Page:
The climate crisis is causing ancient permafrost to thaw, which could unleash viruses and bacteria that have been dormant for thousands of years, presenting a potentially catastrophic risk to humans and ecosystems alike.
During the 2016 summer heatwave in the Siberian Tundra, a group of reindeer herders became ill from a mysterious illness, which took the life of 2 500 reindeer and a 12-year old boy. It was thought that the illness was the “Siberian plague” that was last seen in the region in 1941, and investigations revealed that the disease was anthrax. Its origin was a reindeer carcass that died from anthrax 75 years previously that became exposed due to melting soil as a result of warming temperatures.
This reemergence of viruses and bacteria may become more prevalent as the climate crisis progresses. The conditions of permafrost are ideal for bacteria to remain alive for very long periods of time, perhaps as long as a million years. Permafrost is a very good preserver of microbes and viruses because it is cold, devoid of oxygen and dark.
Scientists have discovered fragments of RNA from the 1918 Spanish flu virus in corpses buried in mass graves in the tundra of Alaska and it is likely that smallpox and the bubonic plague are buried in Siberia, showing the likelihood of these agents being unleashed.
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A study in 2011 postulated that as a result of melting permafrost, diseases prevalent in the 18th and 19th centuries could come back, especially near the cemeteries where the victims of these diseases were buried. In a project that began in the 1990s, scientists from the State Research Center of Virology and Biotechnology in Novosibirsk have tested the remains of Stone Age people that were found in southern Siberia, as well as samples from the corpses of men who had died during viral epidemics in the 19th century and were buried in the Russian permafrost. The researchers found fragments of the DNA of smallpox in some of the bodies.
Additionally, researchers in a 2005 study successfully revived bacteria that had been frozen in a pond in Alaska for over 30 000 years, since woolly mammoths still roamed the Earth. When the ice melted, the bacteria began swimming around, unaffected. Two years later, scientists were able to revive an 8-million-year-old bacterium that had been frozen beneath a glacier in Antarctica.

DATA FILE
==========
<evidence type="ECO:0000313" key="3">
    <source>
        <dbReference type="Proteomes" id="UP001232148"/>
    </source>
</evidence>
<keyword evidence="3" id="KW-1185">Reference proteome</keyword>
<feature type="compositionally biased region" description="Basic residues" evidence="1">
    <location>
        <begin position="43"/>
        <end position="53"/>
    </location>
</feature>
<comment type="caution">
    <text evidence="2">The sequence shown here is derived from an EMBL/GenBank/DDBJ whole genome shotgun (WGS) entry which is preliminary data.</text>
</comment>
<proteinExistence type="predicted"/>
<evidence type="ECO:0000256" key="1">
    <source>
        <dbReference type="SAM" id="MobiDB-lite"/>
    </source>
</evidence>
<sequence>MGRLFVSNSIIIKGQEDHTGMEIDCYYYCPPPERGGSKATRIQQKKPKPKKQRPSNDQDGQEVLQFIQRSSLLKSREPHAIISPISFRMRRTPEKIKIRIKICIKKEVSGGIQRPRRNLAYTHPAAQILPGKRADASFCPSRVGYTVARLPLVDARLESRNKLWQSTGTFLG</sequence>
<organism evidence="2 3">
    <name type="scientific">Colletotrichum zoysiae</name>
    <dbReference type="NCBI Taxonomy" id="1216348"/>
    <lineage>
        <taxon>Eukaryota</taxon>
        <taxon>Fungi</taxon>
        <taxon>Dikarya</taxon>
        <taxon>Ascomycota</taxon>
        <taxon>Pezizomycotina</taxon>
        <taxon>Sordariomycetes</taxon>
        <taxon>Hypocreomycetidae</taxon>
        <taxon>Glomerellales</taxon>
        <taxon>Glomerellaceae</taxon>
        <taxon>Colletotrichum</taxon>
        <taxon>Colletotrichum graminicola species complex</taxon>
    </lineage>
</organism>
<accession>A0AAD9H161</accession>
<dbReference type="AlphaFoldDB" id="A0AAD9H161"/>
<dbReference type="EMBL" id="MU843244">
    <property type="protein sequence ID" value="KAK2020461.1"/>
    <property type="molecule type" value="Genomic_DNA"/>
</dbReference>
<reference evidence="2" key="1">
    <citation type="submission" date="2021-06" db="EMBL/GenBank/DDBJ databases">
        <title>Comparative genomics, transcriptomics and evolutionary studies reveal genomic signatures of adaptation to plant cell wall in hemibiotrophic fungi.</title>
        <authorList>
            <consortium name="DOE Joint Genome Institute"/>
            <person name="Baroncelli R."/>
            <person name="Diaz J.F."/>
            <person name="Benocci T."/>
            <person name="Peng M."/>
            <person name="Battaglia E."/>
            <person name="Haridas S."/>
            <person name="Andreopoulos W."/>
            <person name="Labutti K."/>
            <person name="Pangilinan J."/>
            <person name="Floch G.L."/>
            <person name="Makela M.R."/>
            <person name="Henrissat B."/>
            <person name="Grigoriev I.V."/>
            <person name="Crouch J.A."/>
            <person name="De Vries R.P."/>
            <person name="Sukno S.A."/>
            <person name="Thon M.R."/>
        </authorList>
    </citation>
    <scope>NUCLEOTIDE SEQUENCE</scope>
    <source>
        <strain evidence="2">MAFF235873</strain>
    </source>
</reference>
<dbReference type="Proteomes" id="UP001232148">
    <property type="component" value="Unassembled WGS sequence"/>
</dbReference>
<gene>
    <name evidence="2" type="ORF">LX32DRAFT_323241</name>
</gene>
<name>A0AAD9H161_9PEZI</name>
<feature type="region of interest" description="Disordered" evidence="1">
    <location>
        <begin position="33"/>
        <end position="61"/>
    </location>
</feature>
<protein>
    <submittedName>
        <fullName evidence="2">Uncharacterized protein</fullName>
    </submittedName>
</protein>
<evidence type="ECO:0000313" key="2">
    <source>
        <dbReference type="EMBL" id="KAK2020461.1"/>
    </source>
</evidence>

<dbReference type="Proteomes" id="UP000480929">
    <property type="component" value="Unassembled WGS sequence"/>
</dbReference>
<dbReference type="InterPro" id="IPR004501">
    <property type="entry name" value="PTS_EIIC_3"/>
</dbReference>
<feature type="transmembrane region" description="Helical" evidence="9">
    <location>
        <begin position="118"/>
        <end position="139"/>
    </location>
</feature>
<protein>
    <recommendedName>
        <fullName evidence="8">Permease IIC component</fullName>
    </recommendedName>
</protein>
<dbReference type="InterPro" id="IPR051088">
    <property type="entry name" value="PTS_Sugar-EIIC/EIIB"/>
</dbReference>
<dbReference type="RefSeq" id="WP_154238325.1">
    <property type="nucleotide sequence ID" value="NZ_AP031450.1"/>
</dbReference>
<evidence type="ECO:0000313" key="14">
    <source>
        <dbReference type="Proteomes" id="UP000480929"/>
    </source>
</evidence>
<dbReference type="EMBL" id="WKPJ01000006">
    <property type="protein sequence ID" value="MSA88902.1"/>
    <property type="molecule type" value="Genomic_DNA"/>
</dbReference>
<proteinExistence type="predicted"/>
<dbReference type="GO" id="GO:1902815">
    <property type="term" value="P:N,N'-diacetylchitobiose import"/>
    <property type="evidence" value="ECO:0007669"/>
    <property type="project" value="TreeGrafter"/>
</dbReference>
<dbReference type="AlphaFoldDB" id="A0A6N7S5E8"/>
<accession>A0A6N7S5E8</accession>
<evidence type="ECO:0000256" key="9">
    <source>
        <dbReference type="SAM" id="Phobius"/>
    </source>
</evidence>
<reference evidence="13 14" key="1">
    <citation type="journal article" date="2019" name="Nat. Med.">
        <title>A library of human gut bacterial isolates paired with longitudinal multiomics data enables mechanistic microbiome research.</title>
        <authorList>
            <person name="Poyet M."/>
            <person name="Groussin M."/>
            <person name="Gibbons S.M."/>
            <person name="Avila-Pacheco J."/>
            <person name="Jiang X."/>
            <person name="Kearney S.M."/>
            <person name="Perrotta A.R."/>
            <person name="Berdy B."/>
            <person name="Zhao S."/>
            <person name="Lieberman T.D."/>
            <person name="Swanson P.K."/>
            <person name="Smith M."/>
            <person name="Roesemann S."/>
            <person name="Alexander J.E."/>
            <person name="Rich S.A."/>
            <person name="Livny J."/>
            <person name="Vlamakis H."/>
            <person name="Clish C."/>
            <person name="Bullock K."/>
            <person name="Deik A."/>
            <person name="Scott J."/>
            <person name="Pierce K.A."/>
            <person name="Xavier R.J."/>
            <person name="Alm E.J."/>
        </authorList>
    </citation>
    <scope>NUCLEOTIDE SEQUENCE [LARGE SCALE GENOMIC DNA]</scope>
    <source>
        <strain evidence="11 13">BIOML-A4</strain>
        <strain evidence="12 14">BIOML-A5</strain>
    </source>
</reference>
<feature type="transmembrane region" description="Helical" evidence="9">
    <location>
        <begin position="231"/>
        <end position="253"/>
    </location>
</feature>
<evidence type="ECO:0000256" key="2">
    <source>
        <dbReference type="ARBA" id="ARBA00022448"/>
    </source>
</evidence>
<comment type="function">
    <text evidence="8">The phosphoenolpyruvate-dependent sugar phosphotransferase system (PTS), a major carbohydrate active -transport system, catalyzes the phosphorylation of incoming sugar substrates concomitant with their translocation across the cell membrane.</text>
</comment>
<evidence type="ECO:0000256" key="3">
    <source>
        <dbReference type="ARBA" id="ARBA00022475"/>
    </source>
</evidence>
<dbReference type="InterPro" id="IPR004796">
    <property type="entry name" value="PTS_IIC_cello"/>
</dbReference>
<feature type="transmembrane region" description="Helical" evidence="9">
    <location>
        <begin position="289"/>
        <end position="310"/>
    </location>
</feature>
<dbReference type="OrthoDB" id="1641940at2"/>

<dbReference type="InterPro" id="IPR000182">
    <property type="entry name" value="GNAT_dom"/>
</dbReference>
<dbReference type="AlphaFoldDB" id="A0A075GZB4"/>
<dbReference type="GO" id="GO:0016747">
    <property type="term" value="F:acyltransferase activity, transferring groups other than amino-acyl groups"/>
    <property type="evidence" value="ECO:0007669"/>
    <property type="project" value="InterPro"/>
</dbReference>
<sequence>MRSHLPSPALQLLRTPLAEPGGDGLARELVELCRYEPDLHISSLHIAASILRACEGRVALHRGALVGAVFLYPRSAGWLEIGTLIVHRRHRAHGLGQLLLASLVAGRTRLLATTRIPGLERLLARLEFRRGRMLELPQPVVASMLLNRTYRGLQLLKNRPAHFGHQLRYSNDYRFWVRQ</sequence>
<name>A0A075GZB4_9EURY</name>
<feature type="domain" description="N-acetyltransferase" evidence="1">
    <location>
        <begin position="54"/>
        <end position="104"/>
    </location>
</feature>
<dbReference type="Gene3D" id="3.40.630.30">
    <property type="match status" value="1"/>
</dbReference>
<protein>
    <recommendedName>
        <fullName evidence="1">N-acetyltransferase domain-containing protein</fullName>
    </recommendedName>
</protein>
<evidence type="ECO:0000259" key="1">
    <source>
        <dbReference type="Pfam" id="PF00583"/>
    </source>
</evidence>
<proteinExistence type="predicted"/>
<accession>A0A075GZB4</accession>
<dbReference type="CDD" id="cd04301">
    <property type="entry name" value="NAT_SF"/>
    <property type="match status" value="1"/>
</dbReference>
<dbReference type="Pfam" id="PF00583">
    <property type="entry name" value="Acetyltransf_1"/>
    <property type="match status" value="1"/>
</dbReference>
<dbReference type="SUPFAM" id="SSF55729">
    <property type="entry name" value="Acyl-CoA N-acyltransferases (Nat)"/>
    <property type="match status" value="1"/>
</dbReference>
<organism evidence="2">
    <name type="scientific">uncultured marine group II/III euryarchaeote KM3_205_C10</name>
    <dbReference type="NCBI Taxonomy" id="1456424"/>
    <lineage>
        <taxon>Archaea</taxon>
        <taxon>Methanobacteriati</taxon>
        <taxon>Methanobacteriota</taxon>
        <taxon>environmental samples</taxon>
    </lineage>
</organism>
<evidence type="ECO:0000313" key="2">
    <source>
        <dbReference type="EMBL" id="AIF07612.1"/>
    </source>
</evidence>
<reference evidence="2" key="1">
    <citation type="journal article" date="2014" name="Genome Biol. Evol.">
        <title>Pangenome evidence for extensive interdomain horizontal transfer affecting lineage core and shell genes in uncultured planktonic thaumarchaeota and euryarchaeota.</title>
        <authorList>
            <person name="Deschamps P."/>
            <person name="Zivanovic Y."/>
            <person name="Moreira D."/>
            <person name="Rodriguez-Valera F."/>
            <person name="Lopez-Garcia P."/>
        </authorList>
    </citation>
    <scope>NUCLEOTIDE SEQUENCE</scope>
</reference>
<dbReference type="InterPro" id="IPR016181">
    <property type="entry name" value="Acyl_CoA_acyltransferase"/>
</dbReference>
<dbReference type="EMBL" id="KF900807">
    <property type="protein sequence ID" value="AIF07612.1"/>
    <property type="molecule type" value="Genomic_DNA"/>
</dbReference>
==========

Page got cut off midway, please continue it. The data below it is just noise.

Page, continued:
Luckily, not all bacteria can come back to life after being frozen in permafrost. Anthrax forms spores, which can survive being frozen for over a century. Similar bacteria include tetanus and the bacteria that causes botulism.
A 2009 study claimed that residents in the Arctic rely on subsistence hunting and fishing for food sources, as well as a suitable climate to store food. This food storage includes ground air-drying, being placed under ground and in close vicinity to permafrost. The bacteria that prompts botulism is active in temperatures higher than 4 degrees Celsius and as the climate warms, the potential of food-borne botulism could grow.
In the Arctic, temperatures have risen faster in the last century compared to the rest of the Northern hemisphere, meaning further rapid melting. In the past decade, the Arctic has warmed 0.75 degrees Celsius whereas Earth overall has warmed 0.8 degrees Celsius in 137 years.
The warming of the climate will also trigger the migration of species that are carriers of diseases such as the Zika Virus, a mosquito-borne virus primarily carried by Aedes mosquitos and which causes fever, muscle and joint pain and headaches. Zika virus infection during pregnancy can cause infants to be born with microcephaly and in severe cases, miscarriages. These mosquitoes also transmit dengue fever and chikungunya fever. Though these mosquitoes primarily reside in tropical southeastern states in America, the increase in temperature could encourage a dispersion of these insects. A 2017 study focuses on the outbreak of the Zika Virus in Brazil from 2014 to 2016. By the end of 2016, approximately 200,000 cases of Zika Virus were confirmed. The virus was claimed to be brought to the country in the 2014 World Sprint Championship canoe race in Rio de Janeiro which brought those from the French Polyneisa into the country which triggered Zika transmission. A year later, once the virus had domiciled in Brazil, it eventually spread throughout Latin America and the Caribbean and the virus had been found in every country that contained the Aedes aegypti mosquito.
As the climate crisis continues, air temperatures will increase, resulting in quicker thawing. Higher temperatures also encourage the cholera bacteria (Vibrio Cholerae) to duplicate, resulting in a wider spread. The melting of the soil could contaminate water supplies, therefore spreading water-borne diseases such as cholera and others.
While we know of the frightening and life-threatening diseases and viruses that could come back to life with the advancement of the climate crisis, there is no way for us to know the full extent of this without experiencing it. It is imperative that humanity mitigates the climate crisis before unknown and horrific diseases spring back to life.